Tag Archives: community

Hopeless Family

The Hopeless Maine family is large, sprawling, and wonderful. We have so many awesome people getting involved in all kinds of ways to make the island ever more weird. We love you. You make it all worthwhile.

In 2019, we didn’t go to the enormous steampunk gathering in Lincoln, but Lyssa did, bearing a copy of The Gathering to put into the hands of Japanese film producer and wizard Dr Abbey. He was rather taken with it, and a conversation developed from there.

We fell in love with him. Emotionally, creatively. Tom and I were enraptured by his ideas, his perspective, his energy.  Over the months he became more of a part of our lives and we talked, ever more seriously about what we might do together. If you’re a regular here, you will have seen bits of that going by.

In July, he came to us from Japan and for some weeks he has lived with us, drawing, talking, sharing ideas. There were a lot of ideas, and most of them are things we simply can’t do without him. We were daring to dream large there, for a while, and to imagine a future for the series beyond the story arc we already have planned. Abbey drew a number of images that clearly belong further along the timeline of some characters than I was expecting to go.

This is a picture Tom did of the three of us before we had met in person. It was drawn as a statement of intent, a small act of magic to move us in the direction we wanted to go. It’s Abbey doing his Durosimi face – he’s a tricky person to catch with one image. How he looks depends a lot on whether he is serious or clowning, or truly happy, or deep in concentration. He usually wears glasses, his hair is far crazier than any image really captures.

I’m posting it now as a statement of intent, an act of hope and dedication. This week has not gone well. There are times in life when you have to choose between dreams and being sensible. When you protect your heart, or keep it wide open no matter the cost. There are times when all you can do is choose whether to step away, or keep trying and hoping.

Hopeless, Maine is a project built fundamentally out of love and a willingness to try unlikely things. It is at heart a project about hope. It’s always been a community project, and we’ve always held doors open and enthusiastically encouraged anyone who wanted to play with us. It’s who we are, and what we do.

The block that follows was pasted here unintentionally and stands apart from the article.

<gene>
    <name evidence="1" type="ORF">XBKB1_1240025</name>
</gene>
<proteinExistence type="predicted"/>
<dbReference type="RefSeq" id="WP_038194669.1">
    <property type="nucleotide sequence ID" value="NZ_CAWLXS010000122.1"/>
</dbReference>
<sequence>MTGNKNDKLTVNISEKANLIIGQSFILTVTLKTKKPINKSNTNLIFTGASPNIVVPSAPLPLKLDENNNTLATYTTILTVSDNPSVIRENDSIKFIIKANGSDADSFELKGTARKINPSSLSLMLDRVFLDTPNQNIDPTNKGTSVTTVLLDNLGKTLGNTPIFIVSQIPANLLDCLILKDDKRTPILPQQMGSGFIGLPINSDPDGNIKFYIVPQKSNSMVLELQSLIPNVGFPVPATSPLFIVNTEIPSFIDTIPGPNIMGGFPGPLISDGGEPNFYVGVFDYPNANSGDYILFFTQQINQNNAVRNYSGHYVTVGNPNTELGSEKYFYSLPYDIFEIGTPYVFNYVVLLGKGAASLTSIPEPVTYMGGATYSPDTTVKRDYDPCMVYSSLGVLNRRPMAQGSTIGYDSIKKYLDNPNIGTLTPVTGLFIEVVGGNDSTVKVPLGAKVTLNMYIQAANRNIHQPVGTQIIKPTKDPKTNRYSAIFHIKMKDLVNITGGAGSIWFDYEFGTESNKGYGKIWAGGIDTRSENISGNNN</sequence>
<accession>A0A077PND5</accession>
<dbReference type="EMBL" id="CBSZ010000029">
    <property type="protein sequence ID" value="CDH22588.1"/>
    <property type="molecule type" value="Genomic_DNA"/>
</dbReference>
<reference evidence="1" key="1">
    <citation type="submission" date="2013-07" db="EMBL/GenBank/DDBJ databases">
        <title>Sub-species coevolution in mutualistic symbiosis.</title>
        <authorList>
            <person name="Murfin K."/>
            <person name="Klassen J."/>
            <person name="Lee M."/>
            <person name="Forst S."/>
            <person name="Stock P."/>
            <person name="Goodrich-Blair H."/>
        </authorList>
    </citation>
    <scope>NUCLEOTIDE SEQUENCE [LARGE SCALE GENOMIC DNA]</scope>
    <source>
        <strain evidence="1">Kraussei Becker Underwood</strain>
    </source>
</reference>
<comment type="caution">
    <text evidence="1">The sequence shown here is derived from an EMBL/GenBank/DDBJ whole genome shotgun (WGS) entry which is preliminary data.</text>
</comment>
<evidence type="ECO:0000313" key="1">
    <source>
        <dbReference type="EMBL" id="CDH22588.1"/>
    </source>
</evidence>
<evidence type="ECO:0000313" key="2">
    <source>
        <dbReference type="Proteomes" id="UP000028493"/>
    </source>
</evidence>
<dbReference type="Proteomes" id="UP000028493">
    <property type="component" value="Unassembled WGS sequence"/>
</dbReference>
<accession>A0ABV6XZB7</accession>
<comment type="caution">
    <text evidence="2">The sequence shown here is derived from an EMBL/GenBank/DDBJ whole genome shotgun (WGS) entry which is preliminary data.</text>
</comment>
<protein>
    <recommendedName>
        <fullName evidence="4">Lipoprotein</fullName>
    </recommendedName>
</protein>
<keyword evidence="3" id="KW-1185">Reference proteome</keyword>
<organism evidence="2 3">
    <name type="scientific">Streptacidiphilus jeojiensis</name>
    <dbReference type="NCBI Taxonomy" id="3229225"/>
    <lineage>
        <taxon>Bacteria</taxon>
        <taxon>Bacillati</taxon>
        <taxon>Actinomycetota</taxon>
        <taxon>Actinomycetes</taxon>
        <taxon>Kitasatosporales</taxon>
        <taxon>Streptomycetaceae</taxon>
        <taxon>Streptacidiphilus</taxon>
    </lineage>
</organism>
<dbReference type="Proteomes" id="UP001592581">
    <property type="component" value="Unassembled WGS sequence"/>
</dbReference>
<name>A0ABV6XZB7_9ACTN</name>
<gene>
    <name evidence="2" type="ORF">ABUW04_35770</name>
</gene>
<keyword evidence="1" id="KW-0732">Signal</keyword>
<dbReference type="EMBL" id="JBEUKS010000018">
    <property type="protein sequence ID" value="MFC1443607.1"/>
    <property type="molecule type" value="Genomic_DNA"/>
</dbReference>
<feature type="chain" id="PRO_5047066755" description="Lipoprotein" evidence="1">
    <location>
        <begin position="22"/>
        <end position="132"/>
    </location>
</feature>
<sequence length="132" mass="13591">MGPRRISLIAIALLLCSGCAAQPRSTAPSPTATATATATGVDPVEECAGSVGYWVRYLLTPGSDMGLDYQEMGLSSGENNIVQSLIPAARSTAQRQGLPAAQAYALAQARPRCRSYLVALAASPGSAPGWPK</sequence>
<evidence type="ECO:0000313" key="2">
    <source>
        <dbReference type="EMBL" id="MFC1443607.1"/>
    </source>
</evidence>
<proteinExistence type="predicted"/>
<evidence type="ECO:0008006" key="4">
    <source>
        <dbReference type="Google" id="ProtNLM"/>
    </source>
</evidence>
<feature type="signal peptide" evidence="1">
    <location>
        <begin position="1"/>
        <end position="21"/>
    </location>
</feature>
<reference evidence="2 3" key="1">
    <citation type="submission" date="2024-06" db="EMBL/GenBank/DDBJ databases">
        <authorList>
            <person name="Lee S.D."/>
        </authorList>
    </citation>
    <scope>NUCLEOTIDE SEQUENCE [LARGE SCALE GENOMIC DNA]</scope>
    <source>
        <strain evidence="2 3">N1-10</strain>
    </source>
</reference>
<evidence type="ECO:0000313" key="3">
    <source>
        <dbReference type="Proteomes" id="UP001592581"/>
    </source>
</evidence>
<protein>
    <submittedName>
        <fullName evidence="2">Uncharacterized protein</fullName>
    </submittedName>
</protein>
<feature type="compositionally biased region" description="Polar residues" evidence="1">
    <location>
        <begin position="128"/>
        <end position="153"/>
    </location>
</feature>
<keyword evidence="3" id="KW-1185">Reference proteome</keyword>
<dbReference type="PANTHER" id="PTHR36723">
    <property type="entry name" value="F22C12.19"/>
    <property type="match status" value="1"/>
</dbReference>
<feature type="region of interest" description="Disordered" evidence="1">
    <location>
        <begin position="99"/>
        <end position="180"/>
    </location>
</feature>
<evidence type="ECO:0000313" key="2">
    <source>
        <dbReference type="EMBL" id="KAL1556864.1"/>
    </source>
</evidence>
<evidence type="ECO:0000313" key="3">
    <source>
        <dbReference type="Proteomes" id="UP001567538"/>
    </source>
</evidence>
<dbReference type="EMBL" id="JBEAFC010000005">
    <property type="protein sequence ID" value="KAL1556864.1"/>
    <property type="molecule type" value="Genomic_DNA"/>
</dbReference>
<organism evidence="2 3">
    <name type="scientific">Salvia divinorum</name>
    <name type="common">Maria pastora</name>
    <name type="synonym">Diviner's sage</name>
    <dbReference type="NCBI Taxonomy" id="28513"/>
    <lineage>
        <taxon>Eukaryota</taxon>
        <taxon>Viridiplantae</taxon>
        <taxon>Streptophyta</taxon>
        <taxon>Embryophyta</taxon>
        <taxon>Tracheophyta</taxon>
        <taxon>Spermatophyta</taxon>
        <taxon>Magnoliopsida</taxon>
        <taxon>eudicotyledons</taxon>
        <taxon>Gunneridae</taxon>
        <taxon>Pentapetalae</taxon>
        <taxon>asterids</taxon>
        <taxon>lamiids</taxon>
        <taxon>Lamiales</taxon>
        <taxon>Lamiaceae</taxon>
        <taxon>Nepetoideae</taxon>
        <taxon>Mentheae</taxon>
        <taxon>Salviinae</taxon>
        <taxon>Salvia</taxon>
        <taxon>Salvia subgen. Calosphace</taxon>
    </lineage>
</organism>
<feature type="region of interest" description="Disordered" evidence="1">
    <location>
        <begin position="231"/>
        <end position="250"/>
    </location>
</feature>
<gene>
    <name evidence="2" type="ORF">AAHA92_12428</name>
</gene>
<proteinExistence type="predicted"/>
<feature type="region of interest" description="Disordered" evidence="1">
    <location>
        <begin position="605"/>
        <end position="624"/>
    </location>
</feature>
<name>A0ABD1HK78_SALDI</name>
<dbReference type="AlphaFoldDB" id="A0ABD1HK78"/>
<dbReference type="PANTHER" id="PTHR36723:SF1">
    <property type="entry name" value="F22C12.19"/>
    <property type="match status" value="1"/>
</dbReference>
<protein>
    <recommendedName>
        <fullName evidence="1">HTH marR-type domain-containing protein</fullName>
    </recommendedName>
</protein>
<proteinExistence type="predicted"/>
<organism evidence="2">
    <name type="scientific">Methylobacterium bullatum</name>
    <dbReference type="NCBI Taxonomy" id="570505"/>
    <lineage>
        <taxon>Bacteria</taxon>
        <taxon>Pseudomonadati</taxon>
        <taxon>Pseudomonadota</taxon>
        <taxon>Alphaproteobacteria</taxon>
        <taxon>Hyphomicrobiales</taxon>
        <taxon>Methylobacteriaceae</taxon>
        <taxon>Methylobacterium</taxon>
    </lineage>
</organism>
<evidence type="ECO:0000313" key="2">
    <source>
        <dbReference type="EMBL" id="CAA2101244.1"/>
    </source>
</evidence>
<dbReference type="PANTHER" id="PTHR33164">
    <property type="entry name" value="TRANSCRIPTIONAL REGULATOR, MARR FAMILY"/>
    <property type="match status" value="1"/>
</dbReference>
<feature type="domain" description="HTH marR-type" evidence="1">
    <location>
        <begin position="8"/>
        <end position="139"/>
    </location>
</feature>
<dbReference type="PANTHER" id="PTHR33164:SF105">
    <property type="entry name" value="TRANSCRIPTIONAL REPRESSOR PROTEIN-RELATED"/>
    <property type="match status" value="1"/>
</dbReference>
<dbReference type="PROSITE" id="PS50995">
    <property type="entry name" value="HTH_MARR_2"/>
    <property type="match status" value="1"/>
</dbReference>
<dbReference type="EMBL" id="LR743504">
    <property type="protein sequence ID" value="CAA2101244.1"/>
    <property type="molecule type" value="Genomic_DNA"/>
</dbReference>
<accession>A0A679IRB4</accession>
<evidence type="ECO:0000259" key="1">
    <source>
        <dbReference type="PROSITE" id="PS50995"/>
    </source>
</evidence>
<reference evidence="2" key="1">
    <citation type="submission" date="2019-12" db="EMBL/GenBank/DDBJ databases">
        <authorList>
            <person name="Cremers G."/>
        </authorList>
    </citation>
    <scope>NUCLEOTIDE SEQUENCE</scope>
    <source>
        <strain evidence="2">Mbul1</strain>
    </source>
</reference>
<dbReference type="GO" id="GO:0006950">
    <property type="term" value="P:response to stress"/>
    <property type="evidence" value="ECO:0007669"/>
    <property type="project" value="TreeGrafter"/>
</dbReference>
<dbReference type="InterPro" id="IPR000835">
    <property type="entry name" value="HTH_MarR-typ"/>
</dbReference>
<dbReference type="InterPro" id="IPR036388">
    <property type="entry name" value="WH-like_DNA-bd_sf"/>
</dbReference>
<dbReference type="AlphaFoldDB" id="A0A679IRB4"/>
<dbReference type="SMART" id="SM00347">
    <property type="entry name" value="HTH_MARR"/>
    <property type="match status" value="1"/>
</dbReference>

At this point, we have no idea how anything might work out with Dr Abbey. We don’t know what options we even have.  It feels like everything is hanging in the balance.  So we do what we always do. We keep moving as best we can. We keep hopeful.  We want the heart of this project to be three people, not two people. We want future projects where Dr Abbey has his hands on the paper. We want to take the larger, crazier dreams and make them real.

This is what we’re for, as a project. This is what the story is about – both in real life and in the graphic novels. What people do when they love each other, and do not give up, no matter what.

The film story – going public

For some weeks now I’ve been telling the story of the Hopeless Maine film project, how it got started and what’s happened along the way. The decision to go public with it as a process came some way into the journey.

Normally films turn up in the world as finished items. We may have had some teasers along the way – usually around casting, but the process remains largely hidden. This is fine when you have a massive budget to make a film and another massive budget to promote it. We started with only our own money. We aren’t a studio, none of us are famous enough that our names guarantee the project success. We can’t whip out a Hopeless Maine film from nowhere and expect many people to care.

The two main considerations were, how we fund the film and how we find an audience. So, it made sense to go public as a way of tackling those specific issues. We’ve started crowdsourcing to fund the puppets, which means we can get started there and hopefully the progress we make will enthuse people and build interest around the project as a whole.

There are also a lot of other, less businesslike reasons for doing it this way. We’re a team of steampunks, for the greater part. We belong to a community and we met each other through those community spaces. The desire to feed back to said community is strong. We want to bring people with us because we feel there are a lot of people who are our people, and who are a key part of the context in which this is all happening. And we want to give back by sharing what we’re doing.

Hopeless Maine was always intended to be a community project. Tom has brought all sorts of people into it in different ways over the years. Not all of them stuck around, some of us did. I’m not his first author, but I am the one it’s been hardest to get rid of! As Hopeless lays its various strange eggs in other people’s minds, we want to say yes to that, to open up space for other people and other visions.

Also, this is the bit that I can do. I can tell you the story of what happened. I’m the least experienced team member, the one with the fewest relevant skills. It is incredibly exciting watching what everyone else is doing with this and seeing how amazing the team are. But from here, I will mostly be loitering at the edges, because there’s not much I can usefully do. Hold the odd puppet maybe.

I’m telling the story of the project as it unfolds because that lets me feel like I’m still involved, which is nice. Thank you for giving me that space.